The game started well enough for the South Africans, they dominated territory and possession with ease. Perhaps ever more important, they dominated the space on the field. For a while it looked as if Argentina would be overwhelmed, with the Springboks hammering away at the defensive structures, waiting for something to break.

And then things started to go pear-shaped. The game deteriorated into a stop-start scrappy resemblance of a second league club match. Both teams made error after error, both teams seemed to lack inspiration or real focus, and the match officials conspired to dominate the game with their endless stop-and-chat reviews and discussions.

This was not a game worthy of Test match status.

The Argies may feel hard done by with a try disallowed after what seemed to most to be an accidental obstruction, but that does not suggest that they were the better side on the field. The two teams were equally abysmal.

The Springboks looked like a team that had been picked for a game without any practice or briefing, some perhaps were introduced to each other in the changeroom, while the Argentineans had the look of a club side who were on their first run of the season.

I did not bother to analyse the match statistics, nor the game plans of either team. That would simply have added to the boredom of a pointless game of rugby.

My only thought is that the Pumas should have won this one simply because more of their players have played together in 2019 as Jaguares and thus should know each other well enough to put together a decent game of rugby. 

They did not, despite the captain and their coach trying to be hugely positive afterwards. 

If the Pumas mix of 1stand 2ndteamers could not beat a Springbok 3rd/4th combined outfit, they are going to have a really hard time at the World Cup.

Last Chance Saloon Players

I will not be doing a player-by-player analysis of the two teams. I will simply give you my assessment of the players on the day and those who are likely to be on Rassie Erasmus’ short list for possible inclusion in the World Cup squad, and whether they did anything to suggest that they will be going to Japan.

15 Warrick Gelant:

I am not sure of this fellow. He has magical moments, but there are far too many errors and ordinary moments that counter balance the good. Poor clearance kicks and a kick charged down in his own red zone is not really good enough for a Test fullback. Will he make the RWC squad? Probably.

14 Sbu Nkosi:

Stuck his hand up and said “Take me along!” He is certain to go to Japan.

13 Jesse Kriel:

Probably did enough to secure his ticket to Japan, but still seems way off his best.

12 André Esterhuizen:

Far too limited as a player. There is no subtlety to his play and he lacks distribution skills. If it is a straight choice is between him and Frans Steyn, then Esterhuizen will be staying home.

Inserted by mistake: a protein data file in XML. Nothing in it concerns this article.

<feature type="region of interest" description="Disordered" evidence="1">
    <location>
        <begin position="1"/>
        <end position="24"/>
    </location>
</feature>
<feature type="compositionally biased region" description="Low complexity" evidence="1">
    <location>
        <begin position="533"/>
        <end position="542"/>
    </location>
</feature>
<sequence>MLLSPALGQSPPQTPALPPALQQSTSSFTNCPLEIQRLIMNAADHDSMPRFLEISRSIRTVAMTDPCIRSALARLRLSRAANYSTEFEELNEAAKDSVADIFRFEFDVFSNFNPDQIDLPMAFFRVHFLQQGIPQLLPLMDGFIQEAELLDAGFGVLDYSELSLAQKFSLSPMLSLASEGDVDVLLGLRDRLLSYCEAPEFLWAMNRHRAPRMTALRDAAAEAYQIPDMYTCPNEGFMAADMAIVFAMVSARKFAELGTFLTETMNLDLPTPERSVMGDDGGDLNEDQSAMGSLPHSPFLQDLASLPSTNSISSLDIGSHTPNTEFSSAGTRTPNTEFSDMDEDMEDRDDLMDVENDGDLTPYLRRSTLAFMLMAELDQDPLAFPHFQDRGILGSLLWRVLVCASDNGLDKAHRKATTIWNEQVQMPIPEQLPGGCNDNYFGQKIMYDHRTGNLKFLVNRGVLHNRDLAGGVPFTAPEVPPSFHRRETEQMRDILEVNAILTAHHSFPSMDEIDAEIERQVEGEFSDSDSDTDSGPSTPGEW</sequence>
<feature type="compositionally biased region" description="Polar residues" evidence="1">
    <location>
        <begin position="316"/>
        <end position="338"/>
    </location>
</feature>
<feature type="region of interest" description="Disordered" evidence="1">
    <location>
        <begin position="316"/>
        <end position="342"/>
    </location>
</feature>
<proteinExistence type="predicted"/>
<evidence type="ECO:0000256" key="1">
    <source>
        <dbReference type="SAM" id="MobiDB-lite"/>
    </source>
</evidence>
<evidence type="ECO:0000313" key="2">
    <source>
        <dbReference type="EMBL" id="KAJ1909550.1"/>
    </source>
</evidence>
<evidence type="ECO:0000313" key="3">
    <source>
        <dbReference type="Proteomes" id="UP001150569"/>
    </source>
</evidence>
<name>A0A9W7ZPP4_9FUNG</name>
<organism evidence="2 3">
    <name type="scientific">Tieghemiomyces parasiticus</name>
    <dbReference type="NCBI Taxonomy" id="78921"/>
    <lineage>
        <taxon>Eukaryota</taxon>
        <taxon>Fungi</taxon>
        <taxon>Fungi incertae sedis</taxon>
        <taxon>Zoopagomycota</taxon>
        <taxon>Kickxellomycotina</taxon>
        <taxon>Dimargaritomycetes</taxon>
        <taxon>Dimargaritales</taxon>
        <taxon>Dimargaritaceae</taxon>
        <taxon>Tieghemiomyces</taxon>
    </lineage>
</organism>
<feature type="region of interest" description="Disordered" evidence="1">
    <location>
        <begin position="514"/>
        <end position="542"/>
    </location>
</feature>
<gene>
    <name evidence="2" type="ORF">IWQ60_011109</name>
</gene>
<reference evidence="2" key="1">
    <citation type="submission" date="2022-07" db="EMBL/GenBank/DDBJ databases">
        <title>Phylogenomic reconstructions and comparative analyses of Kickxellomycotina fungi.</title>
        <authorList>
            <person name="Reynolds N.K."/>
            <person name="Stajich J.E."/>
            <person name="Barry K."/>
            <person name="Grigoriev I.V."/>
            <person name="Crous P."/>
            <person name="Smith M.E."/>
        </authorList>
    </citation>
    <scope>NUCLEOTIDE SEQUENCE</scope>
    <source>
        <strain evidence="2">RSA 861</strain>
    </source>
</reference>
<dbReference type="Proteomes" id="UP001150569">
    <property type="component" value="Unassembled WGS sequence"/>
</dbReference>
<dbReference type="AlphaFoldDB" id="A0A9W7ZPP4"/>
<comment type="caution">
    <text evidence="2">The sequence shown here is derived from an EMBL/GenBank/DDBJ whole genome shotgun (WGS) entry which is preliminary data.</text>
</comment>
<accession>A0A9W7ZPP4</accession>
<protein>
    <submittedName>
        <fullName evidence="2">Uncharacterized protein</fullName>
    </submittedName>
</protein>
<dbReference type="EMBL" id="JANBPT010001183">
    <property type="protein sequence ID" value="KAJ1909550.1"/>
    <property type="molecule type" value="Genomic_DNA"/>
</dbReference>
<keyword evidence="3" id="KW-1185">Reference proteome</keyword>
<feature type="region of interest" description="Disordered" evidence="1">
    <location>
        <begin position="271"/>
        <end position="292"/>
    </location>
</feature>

11 Dillyn Leyds:

Had no chance to suggest that he should be taken along to Japan. Not his fault, it was that kind of game.

10 Elton Jantjies:

I remain wholly uncertain of this fellow. This was a Test where he had the chance to nail down his selection by producing a dominant, assured performance with superior game management and leadership. None of these were on display, despite a good day with the boot. Is he going to Japan? Probably.

9 Cobus Reinach:

Nah, far too slow off the base. When the referee yelled “Use it!” for the umpteenth time and he still delayed the pass or the kick, I very nearly threw something at my TV. He took all the go-forward momentum out of the game, drained the sparkle from the support runners, and allowed the Argentineans to set their defensive lines with plenty of time to spare. There are better options available to Rassie Erasmus.

8 Marcell Coetzee:

That concussion might rule him out. But he had a good session on the field and may well be the back-up to Vermeulen.

7 Rynhardt Elstadt:

Not going to the RWC, despite his abrasive qualities.

6 Siya Kolisi:

Yep, he is back.

5 Lood de Jager:

Did he put up his hand and say “Take me instead of RG?” I do not think so, he seemed way short on intensity and focus. However, we know his value as a player, so he may well make the cut. 

4 RG Snyman:

I guess he did enough.

3 Vincent Koch:

Yep, he stuck his hand up and said “I am available.” It was a good day at the office as he dominated his side of the scrum, made 10 tackles and three turnovers while carrying the ball with powerful intent.. Might well get the nod.

2 Schalk Brits (captain):

He had an enormous amount of fun out there. I would suggest his leadership is brilliant, but his captaincy was not wonderful at all. Did not impose himself and force disciplines and focus on his team. Allowed the team disciplines to deteriorate to nothing. Probably did enough as a player to convince Rassie to take him along.

1 Thomas du Toit:

I think he just blew any chance he had of going to the World Cup. Slow, and ponderous around the field, and scrumming with a lack of technique such as we have not seen from a Springbok prop in years.


16 Siyabonga Ntubeni 

I never thought he was ever going to go to the World Cup, and I still do not think so.

17 Lizo Gqoboka 

Yep, he could go along, if they take six props.

18 Wilco Louw

Two minutes on the field? No, he was never on Rassie’s short list.

19 Marvin Orie 


20 Marco van Staden 


21 Albertus Smith 

He has his detractors, but is a very likely candidate for the RWC based on his utility role, and the fact that he can play in the easier pool games to give the big guns a rest. 

22 Francois de Klerk 

Was not supposed to play, but immediately brought leadership, control, and focus to the field when he came on. So much quicker than the man he replaced. Still the first choice pick.

23 Frans Steyn

I remain undecided. He has flashes of brilliance and oodles of experience, but seems ponderous and slow. Was burned off by the stepping of the Argies, but his value is in his versatility and experience. Will probably get a ticket to Japan.